"We will discuss it," Dad says finally. "How about you tell us a joke from your book?"

"We will discuss it" means that it will probably not be discussed anytime soon. I pick up the joke book.

"Why won't aliens eat clowns?" I ask.

"Why?" says Dad.

"Because they taste funny." That's not a bad joke. After breakfast I will text that joke to Anibal Gomez. Anibal Gomez is my one friend. I'm not still and quiet in front of him. I am myself.

chapter 4

Here is a girl winning the Nobel Prize for inventing a mobile orthodontist business that drives down neighborhood streets, and all the kids with crooked teeth chase after it and receive straight smiles.

Anibal Gomez isn't bothered by girls with bad teeth and transportation issues. And I'm not bothered by shy boys who are size extra, extra large, which is what he is. Anibal has someone to sit with him on the bus, and I have someone who won't invite me to parties I will just have to say no to. (As they would say in France, this friendship is parfait, which is French for "perfect.")

I shared with Anibal this last story excerpt about winning the Nobel Prize for mobile orthodontia.

"You have crazy ideas," Anibal said. "Of all the mothers in the world, your mother is the least likely one to let you go chasing after a random orthodontist."

"It's a story!"

"I guess that could be a good idea for you," he said. "Especially since your mama—"

"Shut up!" I interrupted. "Don't say it."

"I was just going to say since your mama won't have to keep looking at your teeth. Geesh. You're so sensitive."

If you know Anibal like I do, you would know that is a compliment. Sort of. He didn't say the secret thing about Mama.

One day during fifth-grade recess, we traded family secrets.

"Since I was eight, I've had to sleep on a broken water bed filled with stuffed animals," he said. Of course, I loved that his family also fixed things in unusual ways.

"Since I was five, my mother has never left our house," I said. I waited. Nothing. Not even a blink. It sealed Anibal Gomez as my best friend.

"My mother works at the dollar store," he said. "I can get you a Justin Bieber poster."

"My mother grows cantaloupes in the backyard," I said. "And my dad eats them all, and I don't care for Justin Bieber."

Anibal is still the most trustworthy person I know. There's no trying to discover his hidden meanings, which I have to say is a problem I have with girls. They are all "Guess what I'm thinking," and Anibal is all "Here's exactly what I'm thinking."

Which is why I took Anibal at his straightforward word when he called to wish me a happy birthday and to present a new idea. A theory, really.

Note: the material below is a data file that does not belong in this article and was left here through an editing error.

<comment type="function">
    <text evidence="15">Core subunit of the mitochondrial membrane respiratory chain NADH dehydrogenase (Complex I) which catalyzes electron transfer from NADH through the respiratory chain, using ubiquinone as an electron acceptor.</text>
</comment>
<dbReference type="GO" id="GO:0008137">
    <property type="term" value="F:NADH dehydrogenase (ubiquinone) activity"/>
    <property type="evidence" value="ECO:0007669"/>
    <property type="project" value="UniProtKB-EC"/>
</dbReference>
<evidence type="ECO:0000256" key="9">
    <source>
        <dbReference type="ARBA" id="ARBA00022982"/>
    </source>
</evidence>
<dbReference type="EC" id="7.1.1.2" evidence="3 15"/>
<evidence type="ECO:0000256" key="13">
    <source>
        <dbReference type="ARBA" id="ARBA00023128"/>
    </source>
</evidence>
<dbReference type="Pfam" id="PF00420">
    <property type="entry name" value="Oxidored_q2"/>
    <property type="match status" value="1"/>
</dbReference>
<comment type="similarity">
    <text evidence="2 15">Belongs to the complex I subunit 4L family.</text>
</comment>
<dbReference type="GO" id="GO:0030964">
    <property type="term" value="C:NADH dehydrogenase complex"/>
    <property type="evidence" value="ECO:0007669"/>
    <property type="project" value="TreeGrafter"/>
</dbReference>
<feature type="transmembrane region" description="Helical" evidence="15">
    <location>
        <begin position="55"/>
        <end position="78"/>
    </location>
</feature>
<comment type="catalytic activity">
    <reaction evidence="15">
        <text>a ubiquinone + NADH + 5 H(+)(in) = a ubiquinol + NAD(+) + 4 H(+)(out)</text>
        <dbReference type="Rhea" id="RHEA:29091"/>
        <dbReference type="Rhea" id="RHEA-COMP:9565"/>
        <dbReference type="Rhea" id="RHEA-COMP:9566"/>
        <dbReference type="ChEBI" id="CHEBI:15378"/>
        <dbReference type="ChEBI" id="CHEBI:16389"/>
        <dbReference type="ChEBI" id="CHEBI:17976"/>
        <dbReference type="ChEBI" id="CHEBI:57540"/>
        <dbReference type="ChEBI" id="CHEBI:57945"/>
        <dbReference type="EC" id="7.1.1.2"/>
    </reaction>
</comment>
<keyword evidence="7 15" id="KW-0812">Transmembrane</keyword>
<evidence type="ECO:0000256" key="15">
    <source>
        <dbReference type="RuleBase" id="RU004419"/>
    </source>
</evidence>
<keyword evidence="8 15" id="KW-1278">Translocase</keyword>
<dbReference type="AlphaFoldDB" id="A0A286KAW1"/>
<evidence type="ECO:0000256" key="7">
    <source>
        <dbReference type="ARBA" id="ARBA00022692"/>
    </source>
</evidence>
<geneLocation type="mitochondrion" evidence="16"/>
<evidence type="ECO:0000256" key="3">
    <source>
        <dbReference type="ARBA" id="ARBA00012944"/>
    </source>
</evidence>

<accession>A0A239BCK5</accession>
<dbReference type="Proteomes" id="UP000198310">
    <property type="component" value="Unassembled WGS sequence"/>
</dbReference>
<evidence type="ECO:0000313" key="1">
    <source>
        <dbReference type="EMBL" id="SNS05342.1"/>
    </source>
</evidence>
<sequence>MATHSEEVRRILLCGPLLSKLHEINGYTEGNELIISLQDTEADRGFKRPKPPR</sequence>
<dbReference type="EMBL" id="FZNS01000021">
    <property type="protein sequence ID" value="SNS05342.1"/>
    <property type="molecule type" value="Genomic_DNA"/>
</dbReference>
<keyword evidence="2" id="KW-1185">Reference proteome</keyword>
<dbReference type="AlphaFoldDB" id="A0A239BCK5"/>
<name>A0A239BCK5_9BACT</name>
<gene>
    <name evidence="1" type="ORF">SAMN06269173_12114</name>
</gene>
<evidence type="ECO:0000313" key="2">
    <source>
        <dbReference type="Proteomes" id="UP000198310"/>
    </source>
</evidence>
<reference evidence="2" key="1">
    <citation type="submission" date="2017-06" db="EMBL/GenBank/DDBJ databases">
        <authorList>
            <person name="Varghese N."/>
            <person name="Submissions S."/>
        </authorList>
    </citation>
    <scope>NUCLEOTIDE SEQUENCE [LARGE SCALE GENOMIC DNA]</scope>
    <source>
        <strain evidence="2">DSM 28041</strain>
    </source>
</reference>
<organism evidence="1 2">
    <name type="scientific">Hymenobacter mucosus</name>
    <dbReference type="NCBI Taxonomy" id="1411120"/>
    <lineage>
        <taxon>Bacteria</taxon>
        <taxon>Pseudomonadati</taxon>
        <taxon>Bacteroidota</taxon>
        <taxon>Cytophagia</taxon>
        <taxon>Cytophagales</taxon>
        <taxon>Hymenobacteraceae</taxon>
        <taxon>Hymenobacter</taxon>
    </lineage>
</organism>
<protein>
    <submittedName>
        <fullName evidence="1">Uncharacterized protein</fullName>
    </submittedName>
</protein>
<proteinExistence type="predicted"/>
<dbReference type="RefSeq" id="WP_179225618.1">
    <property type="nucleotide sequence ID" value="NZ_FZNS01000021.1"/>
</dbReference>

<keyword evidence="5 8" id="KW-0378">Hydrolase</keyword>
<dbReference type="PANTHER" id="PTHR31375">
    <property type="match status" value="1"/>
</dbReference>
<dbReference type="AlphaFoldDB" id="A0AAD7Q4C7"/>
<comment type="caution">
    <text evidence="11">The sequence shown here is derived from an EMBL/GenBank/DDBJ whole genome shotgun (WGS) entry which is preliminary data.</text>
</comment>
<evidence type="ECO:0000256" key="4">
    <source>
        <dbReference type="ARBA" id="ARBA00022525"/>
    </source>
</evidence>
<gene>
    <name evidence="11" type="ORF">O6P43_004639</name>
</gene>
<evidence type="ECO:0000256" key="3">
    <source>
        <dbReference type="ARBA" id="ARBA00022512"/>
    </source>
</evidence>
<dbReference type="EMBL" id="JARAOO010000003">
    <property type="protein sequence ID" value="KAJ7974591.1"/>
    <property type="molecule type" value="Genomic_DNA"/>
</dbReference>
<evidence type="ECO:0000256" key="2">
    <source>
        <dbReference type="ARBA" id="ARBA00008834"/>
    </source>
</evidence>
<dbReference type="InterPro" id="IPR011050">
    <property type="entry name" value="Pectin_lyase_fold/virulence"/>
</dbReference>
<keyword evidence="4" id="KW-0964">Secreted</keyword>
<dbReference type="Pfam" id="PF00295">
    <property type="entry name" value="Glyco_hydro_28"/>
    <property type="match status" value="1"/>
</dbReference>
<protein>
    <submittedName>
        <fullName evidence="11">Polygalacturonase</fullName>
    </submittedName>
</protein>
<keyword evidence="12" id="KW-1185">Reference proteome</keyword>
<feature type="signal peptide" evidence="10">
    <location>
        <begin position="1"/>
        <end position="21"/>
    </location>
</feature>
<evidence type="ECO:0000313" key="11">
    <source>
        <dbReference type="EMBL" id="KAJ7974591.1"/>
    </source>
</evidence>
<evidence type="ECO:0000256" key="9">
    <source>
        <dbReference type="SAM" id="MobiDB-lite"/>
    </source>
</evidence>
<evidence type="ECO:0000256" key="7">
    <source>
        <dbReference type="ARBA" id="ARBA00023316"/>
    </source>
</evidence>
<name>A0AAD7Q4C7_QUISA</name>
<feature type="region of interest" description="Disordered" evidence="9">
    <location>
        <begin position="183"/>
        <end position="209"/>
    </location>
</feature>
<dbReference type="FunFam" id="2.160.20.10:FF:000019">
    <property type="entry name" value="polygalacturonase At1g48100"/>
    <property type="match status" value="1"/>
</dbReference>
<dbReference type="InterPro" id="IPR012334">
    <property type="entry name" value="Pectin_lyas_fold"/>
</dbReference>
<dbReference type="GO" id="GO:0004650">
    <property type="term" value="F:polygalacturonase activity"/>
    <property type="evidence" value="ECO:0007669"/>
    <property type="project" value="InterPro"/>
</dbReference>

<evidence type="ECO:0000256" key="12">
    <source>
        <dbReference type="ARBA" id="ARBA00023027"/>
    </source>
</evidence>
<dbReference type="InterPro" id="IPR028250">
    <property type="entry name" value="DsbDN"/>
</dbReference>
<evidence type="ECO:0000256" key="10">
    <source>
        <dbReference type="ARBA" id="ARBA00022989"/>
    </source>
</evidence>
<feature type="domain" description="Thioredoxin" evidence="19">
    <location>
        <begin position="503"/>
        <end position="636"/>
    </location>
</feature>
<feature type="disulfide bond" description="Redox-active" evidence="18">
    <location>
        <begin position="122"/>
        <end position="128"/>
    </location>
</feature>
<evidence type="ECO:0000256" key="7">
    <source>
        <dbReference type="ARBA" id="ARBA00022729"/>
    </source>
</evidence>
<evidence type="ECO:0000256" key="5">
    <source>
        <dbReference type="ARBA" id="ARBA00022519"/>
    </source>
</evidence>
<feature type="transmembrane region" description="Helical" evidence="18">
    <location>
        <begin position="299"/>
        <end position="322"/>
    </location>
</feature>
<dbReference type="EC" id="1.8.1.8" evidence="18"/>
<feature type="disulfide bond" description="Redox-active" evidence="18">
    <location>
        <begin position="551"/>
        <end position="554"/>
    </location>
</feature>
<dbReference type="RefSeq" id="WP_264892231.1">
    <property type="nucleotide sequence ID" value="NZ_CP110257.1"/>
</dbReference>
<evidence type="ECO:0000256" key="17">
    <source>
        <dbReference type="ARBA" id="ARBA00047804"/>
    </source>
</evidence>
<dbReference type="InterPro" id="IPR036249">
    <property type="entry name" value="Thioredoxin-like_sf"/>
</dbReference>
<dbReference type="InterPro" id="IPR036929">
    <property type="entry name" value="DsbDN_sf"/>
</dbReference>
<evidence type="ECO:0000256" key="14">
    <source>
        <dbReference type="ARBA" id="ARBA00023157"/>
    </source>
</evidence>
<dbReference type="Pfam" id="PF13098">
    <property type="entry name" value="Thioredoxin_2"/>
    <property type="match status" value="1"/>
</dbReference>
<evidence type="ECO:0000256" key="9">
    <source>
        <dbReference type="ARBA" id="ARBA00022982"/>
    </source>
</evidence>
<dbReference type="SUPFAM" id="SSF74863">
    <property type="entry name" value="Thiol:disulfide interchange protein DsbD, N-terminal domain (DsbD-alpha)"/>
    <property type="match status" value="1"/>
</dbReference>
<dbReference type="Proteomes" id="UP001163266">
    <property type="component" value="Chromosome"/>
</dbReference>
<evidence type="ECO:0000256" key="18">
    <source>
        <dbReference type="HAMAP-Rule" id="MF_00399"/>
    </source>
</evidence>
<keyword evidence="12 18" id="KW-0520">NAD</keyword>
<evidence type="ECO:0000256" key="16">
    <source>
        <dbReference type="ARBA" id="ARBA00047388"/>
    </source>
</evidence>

As long as Anibal is in the world, there will never be a shortage of theories.

"I'm conducting a social experiment. You will be part of the experiment."

"What do I have to do?"

"Pretend you don't know me."


"I've decided to be a hipster this year."

"You can't just decide that. You have to be called that by someone first. Develop a reputation."

"I bought a hat," Anibal said. "And I think Sandy Showalter likes the hipsters. This is the year of Anibal and Sandy. Sandy will notice me and go with me to the fall social. She probably won't notice me if, you know, another girl is in the way. So, there you go. That's how you are part of the experiment."

"But why not just introduce yourself to Sandy? Even I could do that."

"It's the theory of the world, Mysti. Girls like Sandy are only nice to people who fit in. The world is cruel that way, but what are you gonna do?"

"Are you saying I am a person who does not fit in?"

There is silence on the other end of the phone. Loud silence.

"I don't know," I finally said. "Why should I do this for you?"

"Two words. Talent. Show."

"What? Wait a minute. I have to think about this," I told Anibal.

"Talent. Show!"

"Okay, I get it."

Lightning and thunder. I knew those two words would come back to haunt me one day.

chapter 5

Here is a talentless girl who had the impossible dream of winning the Beatty Middle School talent contest.

Last year's talent show was not one of my better ideas, I admit. Maybe it was a story idea that should've stayed in my head. I'm usually more cautious about putting myself in the white-hot spotlight of embarrassment. But when I picture myself with Anibal, well, everything else—the kids' comments, gum stuck on my shoe, a bad hair day—all those things fall away like dry leaves.

So I'd written my name down with Anibal, and he said he'd do it if I came up with the talent. We didn't know if we had any talent beyond surviving the bus ride home and making fun of our lunches.

You call that a tuna sandwich?

No, I call it Fred.

Who eats a hot dog without a bun?


On Sale
Aug 12, 2014
Page Count
304 pages

Karen Harrington

About the Author

Karen Harrington was born in Texas, where she still lives with her husband and children. She is the author of Sure Signs of Crazy and Courage for Beginners. You can visit her